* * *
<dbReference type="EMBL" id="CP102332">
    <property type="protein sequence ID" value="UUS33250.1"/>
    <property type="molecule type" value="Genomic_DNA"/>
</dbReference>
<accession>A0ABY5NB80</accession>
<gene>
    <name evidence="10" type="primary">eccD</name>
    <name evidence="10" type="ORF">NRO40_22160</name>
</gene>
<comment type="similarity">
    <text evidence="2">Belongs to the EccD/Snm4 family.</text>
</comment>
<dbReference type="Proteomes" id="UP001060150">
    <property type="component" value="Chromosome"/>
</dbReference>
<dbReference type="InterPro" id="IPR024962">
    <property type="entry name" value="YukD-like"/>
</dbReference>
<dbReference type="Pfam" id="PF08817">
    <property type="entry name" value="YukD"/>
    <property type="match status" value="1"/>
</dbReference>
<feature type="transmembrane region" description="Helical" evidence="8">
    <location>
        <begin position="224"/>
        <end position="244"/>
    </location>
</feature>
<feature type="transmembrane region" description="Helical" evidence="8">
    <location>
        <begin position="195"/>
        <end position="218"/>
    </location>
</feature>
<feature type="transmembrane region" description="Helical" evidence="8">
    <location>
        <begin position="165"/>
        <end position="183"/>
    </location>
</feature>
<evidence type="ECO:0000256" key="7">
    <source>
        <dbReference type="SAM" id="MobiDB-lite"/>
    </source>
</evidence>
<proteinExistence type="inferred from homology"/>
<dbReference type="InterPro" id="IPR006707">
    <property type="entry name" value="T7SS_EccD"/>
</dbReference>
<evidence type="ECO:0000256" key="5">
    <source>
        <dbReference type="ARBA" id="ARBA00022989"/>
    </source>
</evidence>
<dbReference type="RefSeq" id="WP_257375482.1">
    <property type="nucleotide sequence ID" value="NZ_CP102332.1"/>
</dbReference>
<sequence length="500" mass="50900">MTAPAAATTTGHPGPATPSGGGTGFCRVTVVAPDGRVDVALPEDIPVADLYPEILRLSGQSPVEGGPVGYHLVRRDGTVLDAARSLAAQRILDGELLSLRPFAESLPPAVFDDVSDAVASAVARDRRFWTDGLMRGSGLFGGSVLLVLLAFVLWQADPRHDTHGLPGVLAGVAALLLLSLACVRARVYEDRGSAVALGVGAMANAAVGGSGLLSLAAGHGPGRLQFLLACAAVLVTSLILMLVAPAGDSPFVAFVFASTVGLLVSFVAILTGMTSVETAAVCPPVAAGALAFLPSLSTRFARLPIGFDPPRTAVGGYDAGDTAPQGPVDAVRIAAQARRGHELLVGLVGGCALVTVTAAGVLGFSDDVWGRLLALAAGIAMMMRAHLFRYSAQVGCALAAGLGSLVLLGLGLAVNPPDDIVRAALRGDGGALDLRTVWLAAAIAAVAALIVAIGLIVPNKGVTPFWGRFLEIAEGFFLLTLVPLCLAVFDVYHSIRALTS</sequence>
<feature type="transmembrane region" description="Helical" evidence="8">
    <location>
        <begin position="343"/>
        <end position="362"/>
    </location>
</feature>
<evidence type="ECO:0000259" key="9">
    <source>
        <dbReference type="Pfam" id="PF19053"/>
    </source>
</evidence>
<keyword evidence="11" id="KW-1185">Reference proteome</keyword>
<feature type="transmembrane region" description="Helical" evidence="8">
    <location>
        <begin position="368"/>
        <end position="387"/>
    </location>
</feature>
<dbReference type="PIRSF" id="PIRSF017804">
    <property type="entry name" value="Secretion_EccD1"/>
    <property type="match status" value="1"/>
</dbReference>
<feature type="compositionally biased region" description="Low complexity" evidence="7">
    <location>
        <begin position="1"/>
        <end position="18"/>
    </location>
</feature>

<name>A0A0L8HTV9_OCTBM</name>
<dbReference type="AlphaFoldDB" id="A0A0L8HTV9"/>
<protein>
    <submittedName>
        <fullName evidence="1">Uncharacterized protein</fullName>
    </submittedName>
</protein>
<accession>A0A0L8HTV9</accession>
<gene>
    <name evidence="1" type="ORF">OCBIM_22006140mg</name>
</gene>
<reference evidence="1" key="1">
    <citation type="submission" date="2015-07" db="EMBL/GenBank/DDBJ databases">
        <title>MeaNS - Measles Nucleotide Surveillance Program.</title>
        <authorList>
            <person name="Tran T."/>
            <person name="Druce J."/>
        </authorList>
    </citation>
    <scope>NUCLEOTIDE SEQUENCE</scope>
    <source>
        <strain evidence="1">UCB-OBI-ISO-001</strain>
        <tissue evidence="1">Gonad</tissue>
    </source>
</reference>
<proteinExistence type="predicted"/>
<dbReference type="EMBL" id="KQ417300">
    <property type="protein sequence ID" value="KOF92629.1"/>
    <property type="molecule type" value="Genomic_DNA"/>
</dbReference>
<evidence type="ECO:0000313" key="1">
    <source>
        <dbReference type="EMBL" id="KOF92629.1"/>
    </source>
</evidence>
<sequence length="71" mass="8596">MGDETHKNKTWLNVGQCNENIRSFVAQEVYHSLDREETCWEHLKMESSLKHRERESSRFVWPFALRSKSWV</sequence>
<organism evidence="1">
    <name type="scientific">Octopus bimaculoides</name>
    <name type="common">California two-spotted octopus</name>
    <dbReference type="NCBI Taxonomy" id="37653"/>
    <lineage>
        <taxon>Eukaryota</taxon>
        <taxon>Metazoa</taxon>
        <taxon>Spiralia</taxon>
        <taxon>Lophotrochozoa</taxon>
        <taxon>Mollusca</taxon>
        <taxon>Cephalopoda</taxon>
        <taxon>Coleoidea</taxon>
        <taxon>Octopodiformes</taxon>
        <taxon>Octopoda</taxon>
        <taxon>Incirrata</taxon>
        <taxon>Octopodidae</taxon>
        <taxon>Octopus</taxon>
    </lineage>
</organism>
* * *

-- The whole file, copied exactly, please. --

<dbReference type="EMBL" id="CP102332">
    <property type="protein sequence ID" value="UUS33250.1"/>
    <property type="molecule type" value="Genomic_DNA"/>
</dbReference>
<accession>A0ABY5NB80</accession>
<gene>
    <name evidence="10" type="primary">eccD</name>
    <name evidence="10" type="ORF">NRO40_22160</name>
</gene>
<comment type="similarity">
    <text evidence="2">Belongs to the EccD/Snm4 family.</text>
</comment>
<dbReference type="Proteomes" id="UP001060150">
    <property type="component" value="Chromosome"/>
</dbReference>
<dbReference type="InterPro" id="IPR024962">
    <property type="entry name" value="YukD-like"/>
</dbReference>
<dbReference type="Pfam" id="PF08817">
    <property type="entry name" value="YukD"/>
    <property type="match status" value="1"/>
</dbReference>
<feature type="transmembrane region" description="Helical" evidence="8">
    <location>
        <begin position="224"/>
        <end position="244"/>
    </location>
</feature>
<feature type="transmembrane region" description="Helical" evidence="8">
    <location>
        <begin position="195"/>
        <end position="218"/>
    </location>
</feature>
<feature type="transmembrane region" description="Helical" evidence="8">
    <location>
        <begin position="165"/>
        <end position="183"/>
    </location>
</feature>
<evidence type="ECO:0000256" key="7">
    <source>
        <dbReference type="SAM" id="MobiDB-lite"/>
    </source>
</evidence>
<proteinExistence type="inferred from homology"/>
<dbReference type="InterPro" id="IPR006707">
    <property type="entry name" value="T7SS_EccD"/>
</dbReference>
<evidence type="ECO:0000256" key="5">
    <source>
        <dbReference type="ARBA" id="ARBA00022989"/>
    </source>
</evidence>
<dbReference type="RefSeq" id="WP_257375482.1">
    <property type="nucleotide sequence ID" value="NZ_CP102332.1"/>
</dbReference>
<sequence length="500" mass="50900">MTAPAAATTTGHPGPATPSGGGTGFCRVTVVAPDGRVDVALPEDIPVADLYPEILRLSGQSPVEGGPVGYHLVRRDGTVLDAARSLAAQRILDGELLSLRPFAESLPPAVFDDVSDAVASAVARDRRFWTDGLMRGSGLFGGSVLLVLLAFVLWQADPRHDTHGLPGVLAGVAALLLLSLACVRARVYEDRGSAVALGVGAMANAAVGGSGLLSLAAGHGPGRLQFLLACAAVLVTSLILMLVAPAGDSPFVAFVFASTVGLLVSFVAILTGMTSVETAAVCPPVAAGALAFLPSLSTRFARLPIGFDPPRTAVGGYDAGDTAPQGPVDAVRIAAQARRGHELLVGLVGGCALVTVTAAGVLGFSDDVWGRLLALAAGIAMMMRAHLFRYSAQVGCALAAGLGSLVLLGLGLAVNPPDDIVRAALRGDGGALDLRTVWLAAAIAAVAALIVAIGLIVPNKGVTPFWGRFLEIAEGFFLLTLVPLCLAVFDVYHSIRALTS</sequence>
<feature type="transmembrane region" description="Helical" evidence="8">
    <location>
        <begin position="343"/>
        <end position="362"/>
    </location>
</feature>
<evidence type="ECO:0000259" key="9">
    <source>
        <dbReference type="Pfam" id="PF19053"/>
    </source>
</evidence>
<keyword evidence="11" id="KW-1185">Reference proteome</keyword>
<feature type="transmembrane region" description="Helical" evidence="8">
    <location>
        <begin position="368"/>
        <end position="387"/>
    </location>
</feature>
<dbReference type="PIRSF" id="PIRSF017804">
    <property type="entry name" value="Secretion_EccD1"/>
    <property type="match status" value="1"/>
</dbReference>
<feature type="compositionally biased region" description="Low complexity" evidence="7">
    <location>
        <begin position="1"/>
        <end position="18"/>
    </location>
</feature>

<name>A0A0L8HTV9_OCTBM</name>
<dbReference type="AlphaFoldDB" id="A0A0L8HTV9"/>
<protein>
    <submittedName>
        <fullName evidence="1">Uncharacterized protein</fullName>
    </submittedName>
</protein>
<accession>A0A0L8HTV9</accession>
<gene>
    <name evidence="1" type="ORF">OCBIM_22006140mg</name>
</gene>
<reference evidence="1" key="1">
    <citation type="submission" date="2015-07" db="EMBL/GenBank/DDBJ databases">
        <title>MeaNS - Measles Nucleotide Surveillance Program.</title>
        <authorList>
            <person name="Tran T."/>
            <person name="Druce J."/>
        </authorList>
    </citation>
    <scope>NUCLEOTIDE SEQUENCE</scope>
    <source>
        <strain evidence="1">UCB-OBI-ISO-001</strain>
        <tissue evidence="1">Gonad</tissue>
    </source>
</reference>
<proteinExistence type="predicted"/>
<dbReference type="EMBL" id="KQ417300">
    <property type="protein sequence ID" value="KOF92629.1"/>
    <property type="molecule type" value="Genomic_DNA"/>
</dbReference>
<evidence type="ECO:0000313" key="1">
    <source>
        <dbReference type="EMBL" id="KOF92629.1"/>
    </source>
</evidence>
<sequence length="71" mass="8596">MGDETHKNKTWLNVGQCNENIRSFVAQEVYHSLDREETCWEHLKMESSLKHRERESSRFVWPFALRSKSWV</sequence>
<organism evidence="1">
    <name type="scientific">Octopus bimaculoides</name>
    <name type="common">California two-spotted octopus</name>
    <dbReference type="NCBI Taxonomy" id="37653"/>
    <lineage>
        <taxon>Eukaryota</taxon>
        <taxon>Metazoa</taxon>
        <taxon>Spiralia</taxon>
        <taxon>Lophotrochozoa</taxon>
        <taxon>Mollusca</taxon>
        <taxon>Cephalopoda</taxon>
        <taxon>Coleoidea</taxon>
        <taxon>Octopodiformes</taxon>
        <taxon>Octopoda</taxon>
        <taxon>Incirrata</taxon>
        <taxon>Octopodidae</taxon>
        <taxon>Octopus</taxon>
    </lineage>
</organism>